Another Christmas is here, and in the tradition of the holidays, Random Spotter has enjoyed time with family and friends. One of the brightest spots of the season is a general attitude of joy and acceptance of others. If only we could bottle these positive emotions for liberal use during the remainder of the year. Let’s hope.
In reflection of the season, I’ve recently become more concerned about our increasingly anti-religious perspective, especially as this relates to Christmas. It is an undeniable fact that there are many non-Christians who celebrate Hanukah, Kwanzaa, or nothing at all. We share the country with them. But sharing a homeland with someone of different faiths or beliefs does not necessitate that we remove every source of potential conflict or disagreement. Why should we deny a heritage of government inspired by the Christian principles of its founders? Why should holidays be re-branded or watered down in denial of their purpose? To celebrate holidays, especially one whose message is of peace and joy, is not to alienate all who do not do the same. Rather, it is an affirmation of an identity and a heritage.
Religious beliefs, while they make us different in some ways, should not be denied. They are elements that make us unique individuals. The real problem, though most would deny them to their dying day, is that Christian principles are under attack. Virtually anything of Christian origin or flavor is deemed oppressive and intolerant by people who will go out of their way to legitimize faiths and beliefs of questionable character. Why? I have no answer, other than it is the trend of the times to vilify the predominant culture, faith, and ideology. This, too, is a unique aspect of current times in the USA. Too bad. Everything may not be perfect here, but hating who we are and where we come from is a very unproductive self-loathing that can only lead to more division among us.
There’s an old saying among recovering alcoholics in AA. They state that when they were in the throes of their illness, they would identify “out” of the community of AA rather than identifying with the groups of addicts. When they finally accept their disease, they are able to see the commonalities among them that make them a community and needy of each other. It seems to me that our leaders and our media keep encouraging us to identify out of our history and doctrine. I don’t understand this mindset in light of the class warfare this message prompts and the malaise prompted by perpetually negative points of view in the press.
In the spirit of Christmas, I wish us all peace in our hearts and minds. I am not blind to the need for change, but change can be undertaken positively and respectfully. Believers and unbelievers should be able to agree on that.
Random Spotter recently had the opportunity to watch the new movie “Lincoln” that Steven Spielberg directed and produced. As I watched, a million thoughts raced through my mind, including an observation that the founding fathers created an indisputable foundation for the defeat of slavery in their definition of equality. Once slaves were recognized as people, their ultimate emancipation was a foregone conclusion because of the language of “all men are created equal” and” they are endowed by their Creator with certain unalienable rights” in the Declaration of Independence.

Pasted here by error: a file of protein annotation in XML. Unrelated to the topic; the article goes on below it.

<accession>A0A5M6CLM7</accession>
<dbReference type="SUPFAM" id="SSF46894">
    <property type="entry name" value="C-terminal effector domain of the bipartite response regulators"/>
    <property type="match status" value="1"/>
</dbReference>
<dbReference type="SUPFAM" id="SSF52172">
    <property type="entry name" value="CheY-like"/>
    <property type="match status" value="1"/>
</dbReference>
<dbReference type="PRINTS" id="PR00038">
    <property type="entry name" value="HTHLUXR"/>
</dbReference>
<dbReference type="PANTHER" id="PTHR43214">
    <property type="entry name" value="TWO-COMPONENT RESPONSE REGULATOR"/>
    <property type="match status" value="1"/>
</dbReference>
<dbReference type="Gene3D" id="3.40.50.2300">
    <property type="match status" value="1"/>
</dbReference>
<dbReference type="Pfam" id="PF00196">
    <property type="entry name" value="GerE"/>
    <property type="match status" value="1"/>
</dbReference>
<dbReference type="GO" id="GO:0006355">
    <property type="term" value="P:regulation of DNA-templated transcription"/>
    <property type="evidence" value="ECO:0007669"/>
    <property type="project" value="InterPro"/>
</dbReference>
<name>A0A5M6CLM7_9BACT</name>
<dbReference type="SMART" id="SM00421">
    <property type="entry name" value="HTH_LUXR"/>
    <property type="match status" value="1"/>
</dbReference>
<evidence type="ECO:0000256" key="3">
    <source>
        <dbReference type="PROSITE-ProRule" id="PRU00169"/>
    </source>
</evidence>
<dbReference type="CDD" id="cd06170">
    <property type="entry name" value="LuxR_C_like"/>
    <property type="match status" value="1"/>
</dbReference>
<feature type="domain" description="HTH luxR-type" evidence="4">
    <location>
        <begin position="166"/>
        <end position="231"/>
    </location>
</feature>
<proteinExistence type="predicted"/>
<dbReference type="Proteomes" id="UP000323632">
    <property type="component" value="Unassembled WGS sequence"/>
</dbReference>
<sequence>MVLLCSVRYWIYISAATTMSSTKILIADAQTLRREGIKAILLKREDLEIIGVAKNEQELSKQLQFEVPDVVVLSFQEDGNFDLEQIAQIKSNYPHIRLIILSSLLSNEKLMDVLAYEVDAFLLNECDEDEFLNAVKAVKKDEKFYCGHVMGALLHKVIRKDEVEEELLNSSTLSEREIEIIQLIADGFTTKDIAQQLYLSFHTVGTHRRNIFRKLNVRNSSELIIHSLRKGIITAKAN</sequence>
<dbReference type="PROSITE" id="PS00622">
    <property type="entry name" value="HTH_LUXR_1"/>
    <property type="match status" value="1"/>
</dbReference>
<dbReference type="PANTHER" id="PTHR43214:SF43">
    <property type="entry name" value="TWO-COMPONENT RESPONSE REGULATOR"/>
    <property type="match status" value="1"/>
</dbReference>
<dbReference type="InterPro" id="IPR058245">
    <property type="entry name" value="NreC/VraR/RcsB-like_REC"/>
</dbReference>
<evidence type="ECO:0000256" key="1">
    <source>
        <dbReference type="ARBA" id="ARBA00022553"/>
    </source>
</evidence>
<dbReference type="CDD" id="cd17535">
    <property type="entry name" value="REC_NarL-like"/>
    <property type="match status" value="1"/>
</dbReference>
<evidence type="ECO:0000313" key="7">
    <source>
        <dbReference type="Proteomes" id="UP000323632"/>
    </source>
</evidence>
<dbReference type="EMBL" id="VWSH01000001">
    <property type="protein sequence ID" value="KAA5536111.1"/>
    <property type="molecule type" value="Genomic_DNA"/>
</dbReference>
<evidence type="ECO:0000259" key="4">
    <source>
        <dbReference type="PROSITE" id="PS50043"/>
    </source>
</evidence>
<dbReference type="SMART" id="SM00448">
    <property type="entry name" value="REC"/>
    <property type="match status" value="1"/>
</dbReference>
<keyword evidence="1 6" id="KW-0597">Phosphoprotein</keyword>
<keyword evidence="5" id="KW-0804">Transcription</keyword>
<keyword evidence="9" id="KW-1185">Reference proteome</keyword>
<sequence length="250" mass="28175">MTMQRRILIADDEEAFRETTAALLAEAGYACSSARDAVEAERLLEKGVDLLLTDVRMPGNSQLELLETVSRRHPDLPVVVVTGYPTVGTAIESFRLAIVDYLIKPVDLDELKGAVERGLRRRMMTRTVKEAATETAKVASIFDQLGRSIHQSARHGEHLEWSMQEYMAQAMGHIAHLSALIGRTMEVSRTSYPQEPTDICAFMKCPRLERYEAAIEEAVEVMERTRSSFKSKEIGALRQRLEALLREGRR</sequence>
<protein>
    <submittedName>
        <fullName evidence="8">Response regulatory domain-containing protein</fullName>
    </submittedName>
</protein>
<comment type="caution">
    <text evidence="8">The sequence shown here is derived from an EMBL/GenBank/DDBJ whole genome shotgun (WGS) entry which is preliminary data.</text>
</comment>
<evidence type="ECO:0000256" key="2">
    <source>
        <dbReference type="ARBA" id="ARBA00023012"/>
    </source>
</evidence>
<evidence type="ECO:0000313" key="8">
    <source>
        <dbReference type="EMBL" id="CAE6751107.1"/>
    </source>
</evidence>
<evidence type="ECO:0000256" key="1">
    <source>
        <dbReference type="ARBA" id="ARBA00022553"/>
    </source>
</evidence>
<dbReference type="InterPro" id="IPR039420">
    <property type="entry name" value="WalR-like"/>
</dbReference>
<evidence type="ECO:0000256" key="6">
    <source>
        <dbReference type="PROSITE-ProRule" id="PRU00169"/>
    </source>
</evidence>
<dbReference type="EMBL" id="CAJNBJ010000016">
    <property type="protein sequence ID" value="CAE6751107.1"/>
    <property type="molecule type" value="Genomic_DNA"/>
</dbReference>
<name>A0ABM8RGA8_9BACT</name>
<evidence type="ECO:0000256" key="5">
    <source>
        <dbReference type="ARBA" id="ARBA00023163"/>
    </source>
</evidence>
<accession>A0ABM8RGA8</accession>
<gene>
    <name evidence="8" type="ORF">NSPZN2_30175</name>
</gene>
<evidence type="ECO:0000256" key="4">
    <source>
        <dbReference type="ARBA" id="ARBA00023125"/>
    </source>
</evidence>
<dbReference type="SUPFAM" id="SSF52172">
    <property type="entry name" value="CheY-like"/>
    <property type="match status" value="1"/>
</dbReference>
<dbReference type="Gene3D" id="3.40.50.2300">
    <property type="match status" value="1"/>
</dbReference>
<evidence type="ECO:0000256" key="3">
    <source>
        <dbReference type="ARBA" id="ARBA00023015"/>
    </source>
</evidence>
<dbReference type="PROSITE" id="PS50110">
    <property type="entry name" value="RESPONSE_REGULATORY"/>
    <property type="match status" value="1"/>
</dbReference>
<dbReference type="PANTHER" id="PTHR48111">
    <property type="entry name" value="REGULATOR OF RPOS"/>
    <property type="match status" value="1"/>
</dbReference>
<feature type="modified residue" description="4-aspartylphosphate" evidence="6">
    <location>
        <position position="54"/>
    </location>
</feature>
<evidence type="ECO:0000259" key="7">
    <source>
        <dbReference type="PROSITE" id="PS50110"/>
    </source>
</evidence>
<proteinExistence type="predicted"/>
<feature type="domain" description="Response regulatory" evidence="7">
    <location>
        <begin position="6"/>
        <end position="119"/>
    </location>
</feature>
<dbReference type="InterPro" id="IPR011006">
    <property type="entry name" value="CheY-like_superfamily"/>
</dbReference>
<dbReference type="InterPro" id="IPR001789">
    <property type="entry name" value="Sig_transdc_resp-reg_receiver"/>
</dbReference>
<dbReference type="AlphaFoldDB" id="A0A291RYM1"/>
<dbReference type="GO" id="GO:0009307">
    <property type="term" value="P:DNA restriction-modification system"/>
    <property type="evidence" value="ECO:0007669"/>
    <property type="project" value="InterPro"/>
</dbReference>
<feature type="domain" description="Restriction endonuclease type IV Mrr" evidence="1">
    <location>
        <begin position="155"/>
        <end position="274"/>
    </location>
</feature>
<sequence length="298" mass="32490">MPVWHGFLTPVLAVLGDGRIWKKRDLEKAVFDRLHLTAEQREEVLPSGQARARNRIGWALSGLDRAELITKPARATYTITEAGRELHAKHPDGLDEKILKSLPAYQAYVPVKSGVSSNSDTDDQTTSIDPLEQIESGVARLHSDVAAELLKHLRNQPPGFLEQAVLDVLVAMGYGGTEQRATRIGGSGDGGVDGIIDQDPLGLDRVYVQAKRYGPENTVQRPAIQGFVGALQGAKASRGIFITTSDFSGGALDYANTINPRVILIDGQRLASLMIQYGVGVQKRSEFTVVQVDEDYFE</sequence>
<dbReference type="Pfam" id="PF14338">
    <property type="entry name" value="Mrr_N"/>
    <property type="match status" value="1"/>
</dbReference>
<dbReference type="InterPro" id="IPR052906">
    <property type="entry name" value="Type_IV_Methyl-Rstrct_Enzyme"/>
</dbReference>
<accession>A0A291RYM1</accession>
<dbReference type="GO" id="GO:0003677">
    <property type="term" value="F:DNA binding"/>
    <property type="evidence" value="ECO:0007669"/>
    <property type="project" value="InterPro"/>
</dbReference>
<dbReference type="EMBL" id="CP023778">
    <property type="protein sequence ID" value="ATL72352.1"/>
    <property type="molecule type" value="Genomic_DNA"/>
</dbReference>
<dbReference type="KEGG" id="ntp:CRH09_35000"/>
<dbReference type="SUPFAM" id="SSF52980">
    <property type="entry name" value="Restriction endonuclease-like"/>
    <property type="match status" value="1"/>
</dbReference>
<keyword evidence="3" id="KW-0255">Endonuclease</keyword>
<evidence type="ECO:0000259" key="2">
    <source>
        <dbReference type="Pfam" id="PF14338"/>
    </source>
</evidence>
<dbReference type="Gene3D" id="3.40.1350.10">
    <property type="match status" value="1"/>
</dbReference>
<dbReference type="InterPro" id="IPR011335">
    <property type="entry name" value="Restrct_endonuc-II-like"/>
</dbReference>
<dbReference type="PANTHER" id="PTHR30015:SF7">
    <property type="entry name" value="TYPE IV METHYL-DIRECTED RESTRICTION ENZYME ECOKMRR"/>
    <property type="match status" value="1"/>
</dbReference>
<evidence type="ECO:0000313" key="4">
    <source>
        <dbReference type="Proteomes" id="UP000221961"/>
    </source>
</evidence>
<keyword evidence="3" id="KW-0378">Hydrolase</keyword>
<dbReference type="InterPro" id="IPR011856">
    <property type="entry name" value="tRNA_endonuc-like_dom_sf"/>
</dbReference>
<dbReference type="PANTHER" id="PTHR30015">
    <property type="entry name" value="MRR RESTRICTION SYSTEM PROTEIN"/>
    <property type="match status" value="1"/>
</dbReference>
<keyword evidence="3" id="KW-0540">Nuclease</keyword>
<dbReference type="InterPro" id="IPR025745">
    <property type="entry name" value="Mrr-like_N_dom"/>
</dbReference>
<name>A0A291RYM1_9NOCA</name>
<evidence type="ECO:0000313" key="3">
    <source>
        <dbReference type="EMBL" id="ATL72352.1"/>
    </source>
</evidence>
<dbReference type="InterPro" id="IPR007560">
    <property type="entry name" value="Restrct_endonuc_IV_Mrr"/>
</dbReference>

After further reflection, I reached a point of discomfort as I came to the conclusion that equality is a term that has lost its true meaning in the political rhetoric of the last 100 years. Our partisan polarization of issues has bastardized the issue of equality. In fact, the writers of the Declaration of Independence and the Constitution sought to create a nation that limited government powers and interference in the private and public activities of its citizens. However, Government in the past century has ballooned in size and scope of regulation, and in its efforts to solve social and economic ills, has achieved a level of taxation and oppression that anyone with libertarian sensibilities can’t help but reject.
Perhaps more importantly, our political vocabulary now defines equality as parity of pay, benefits, economic achievement, recognition, and employment. Our American society now demands an equal distribution of everything of value. The problem with this interpretation is that it misrepresents equality’s significance to our founding fathers, and it’s not a workable definition in practice. Equality has never meant anything other than opportunity. The founding fathers envisioned a nation in which all had the opportunity to follow their ambitions and to seek their own paths free from government intrusion. Instead, we’ve created a culture of entitlement that is evident wherever there is any imbalance, as seen on battles over tax rates, federal services, college admissions and employment screening, and anything else that could be tied to personal achievement.
Yes, it’s still difficult for politicians and the media to be honest about individual success. I doubt that they don’t believe that hard work deserves reward. But, I do believe that emotional stories of need and want touch the average person (including politicians and journalists) more intensely than logical expositions about the value of rewards commensurate with creativity, ingenuity, and hard effort. I’m sure the early founders would disagree with our new definition of equality because, no matter how appealing the idea of equal wealth may seem, they recognized that achievement is not a collective endeavor but an individual one. Government’s role is to protect the process, not guarantee the result.